There is so much in the book, it’s almost impossible to summarize. It’s comprehensive and covers history, appreciation, social commentary, mini-biographies. I learned a lot about American minstrel shows, vaudeville, even Hollywood. I learned that most dancers did not dub their own taps. When you watch Gene Kelly dance his iconic “Singin’ in the Rain,” you see him tap, but you are really hearing his dancing assistants. There were people who actually worked at Hollywood dubbing tap (often black dancers without the same opportunities as white dancers).

Bill Robinson doing his famous staircase dance

Bill Robinson doing his famous staircase dance

He talks about how tap is unique in that it is both dancing as a visual art and as an aural one. It is both dance and music and came to be intricately related to jazz, with dancers using their feet like a drum in interaction with the music. It is also an art form of “stolen steps.” Dancers would watch each other dance and try to “steal” a particular step they were doing, often putting a twist on it to make it their own. There was trading steps, too.

He also refers to the wit of someone’s tapping, the musical intelligence, skill, musicianship and range of their steps and dancing. For example, dancers like Fred Astaire and Bill Robinson had great wit. He’s not as much of a fan of Gene Kelly as a tap dancer, who he considers to have a limited number of steps which he does not use sufficiently creatively.

If you listen, it’s actually true. I still like Gene Kelly (who was more than a tap dancer – Seibert admits he could have been successful in ballet, too), but he’s not as interesting to just “listen” to as other dancers.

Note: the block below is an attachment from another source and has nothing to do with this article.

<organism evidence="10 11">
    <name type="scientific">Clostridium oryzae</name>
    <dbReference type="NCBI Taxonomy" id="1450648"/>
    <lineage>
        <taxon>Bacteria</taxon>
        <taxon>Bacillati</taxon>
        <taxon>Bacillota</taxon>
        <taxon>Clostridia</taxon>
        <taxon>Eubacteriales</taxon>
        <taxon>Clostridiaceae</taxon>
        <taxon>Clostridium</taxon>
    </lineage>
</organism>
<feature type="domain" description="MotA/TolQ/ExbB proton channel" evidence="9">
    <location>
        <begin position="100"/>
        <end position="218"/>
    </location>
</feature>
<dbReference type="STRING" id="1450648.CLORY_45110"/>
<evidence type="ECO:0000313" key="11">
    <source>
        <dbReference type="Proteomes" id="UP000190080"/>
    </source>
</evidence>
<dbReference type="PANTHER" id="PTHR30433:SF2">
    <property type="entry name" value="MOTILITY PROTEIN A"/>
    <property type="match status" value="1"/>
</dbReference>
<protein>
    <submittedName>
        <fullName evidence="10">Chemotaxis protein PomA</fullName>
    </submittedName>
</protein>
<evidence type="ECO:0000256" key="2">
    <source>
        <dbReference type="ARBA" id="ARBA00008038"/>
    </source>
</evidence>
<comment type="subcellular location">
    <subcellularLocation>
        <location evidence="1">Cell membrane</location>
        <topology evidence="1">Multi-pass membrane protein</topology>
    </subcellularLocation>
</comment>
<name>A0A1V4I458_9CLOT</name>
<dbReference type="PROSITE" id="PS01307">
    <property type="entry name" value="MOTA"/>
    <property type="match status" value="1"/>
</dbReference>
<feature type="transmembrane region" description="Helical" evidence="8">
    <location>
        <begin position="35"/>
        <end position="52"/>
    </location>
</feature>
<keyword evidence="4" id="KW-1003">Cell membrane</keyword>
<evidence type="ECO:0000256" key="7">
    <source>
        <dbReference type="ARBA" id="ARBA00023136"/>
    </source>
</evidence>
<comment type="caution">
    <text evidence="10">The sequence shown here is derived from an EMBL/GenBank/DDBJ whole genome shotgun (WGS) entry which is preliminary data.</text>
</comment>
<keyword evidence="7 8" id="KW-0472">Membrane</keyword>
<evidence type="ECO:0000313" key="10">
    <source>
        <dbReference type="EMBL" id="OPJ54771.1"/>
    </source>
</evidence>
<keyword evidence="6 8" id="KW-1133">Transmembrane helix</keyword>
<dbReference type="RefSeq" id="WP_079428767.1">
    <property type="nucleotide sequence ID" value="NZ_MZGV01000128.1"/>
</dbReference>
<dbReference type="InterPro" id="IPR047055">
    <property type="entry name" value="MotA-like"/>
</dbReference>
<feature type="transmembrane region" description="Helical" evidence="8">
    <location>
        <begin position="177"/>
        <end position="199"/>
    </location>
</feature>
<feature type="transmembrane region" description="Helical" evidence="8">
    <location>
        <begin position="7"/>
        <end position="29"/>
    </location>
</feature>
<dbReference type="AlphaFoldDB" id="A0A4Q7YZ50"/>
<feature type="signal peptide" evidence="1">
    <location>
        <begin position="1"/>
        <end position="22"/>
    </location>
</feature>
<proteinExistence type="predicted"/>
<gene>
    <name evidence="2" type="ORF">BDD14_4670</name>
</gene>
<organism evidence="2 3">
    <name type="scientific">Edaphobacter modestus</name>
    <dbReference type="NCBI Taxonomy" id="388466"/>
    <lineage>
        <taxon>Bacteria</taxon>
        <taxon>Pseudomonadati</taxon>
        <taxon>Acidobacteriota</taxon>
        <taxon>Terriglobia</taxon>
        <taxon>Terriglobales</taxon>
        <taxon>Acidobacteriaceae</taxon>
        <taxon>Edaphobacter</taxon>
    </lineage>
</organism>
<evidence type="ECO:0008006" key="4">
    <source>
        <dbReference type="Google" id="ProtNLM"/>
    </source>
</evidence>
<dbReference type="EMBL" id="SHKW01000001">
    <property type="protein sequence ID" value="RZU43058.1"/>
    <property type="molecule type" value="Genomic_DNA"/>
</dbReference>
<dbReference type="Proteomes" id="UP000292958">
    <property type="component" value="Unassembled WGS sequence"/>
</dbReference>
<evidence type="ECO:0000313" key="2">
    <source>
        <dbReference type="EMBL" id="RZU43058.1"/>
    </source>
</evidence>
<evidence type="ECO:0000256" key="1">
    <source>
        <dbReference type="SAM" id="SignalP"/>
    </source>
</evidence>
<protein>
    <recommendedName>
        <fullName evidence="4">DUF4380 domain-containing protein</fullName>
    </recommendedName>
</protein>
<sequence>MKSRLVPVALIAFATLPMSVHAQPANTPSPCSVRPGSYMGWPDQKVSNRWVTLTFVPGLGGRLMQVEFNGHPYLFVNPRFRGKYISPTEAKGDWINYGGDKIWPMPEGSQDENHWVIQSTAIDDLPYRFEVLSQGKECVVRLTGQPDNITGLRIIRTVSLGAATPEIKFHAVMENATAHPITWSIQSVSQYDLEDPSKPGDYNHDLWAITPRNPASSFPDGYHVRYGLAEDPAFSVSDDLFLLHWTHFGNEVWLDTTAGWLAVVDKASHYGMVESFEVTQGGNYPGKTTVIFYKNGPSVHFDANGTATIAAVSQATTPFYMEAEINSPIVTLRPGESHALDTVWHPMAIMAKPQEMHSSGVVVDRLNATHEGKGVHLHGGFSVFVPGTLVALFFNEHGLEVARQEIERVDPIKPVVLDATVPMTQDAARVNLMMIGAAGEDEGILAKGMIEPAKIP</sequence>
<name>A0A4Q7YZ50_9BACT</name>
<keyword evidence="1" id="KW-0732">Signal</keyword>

But this brings up an interesting aspect of tap dancing. Tap dancers can tend towards either focusing more on their tap, the sound they are making, or more on the visual aspect of dancing. The first is more musically interesting to hear and the second is more visually compelling. This is why Fred Astaire was such a success on film: without sacrificing the tapping element of his dance, he was also wonderful to watch, using all of his body or props as an extension of his body. There is also the tension between emphasizing improvisation versus choreography.

Brian Seibert is extremely thorough, exploring the origins, the era when tap reigned on Broadway and Hollywood, it’s relative demise in the late ’50s, it’s revival in the ’70s – largely brought about by persistent women who coaxed many dancers to pass on their wisdom. These women – Brenda Bufalino, Jane Goldberg – are largely overlooks now, though through their efforts, many men – masters at their art – who had never been hugely famous before were now celebrated and  were able to pass their tradition on, with dancers like Gregory Hines making tap more popular in the 1980s and his chosen successor, Savion Glover, still going strong today.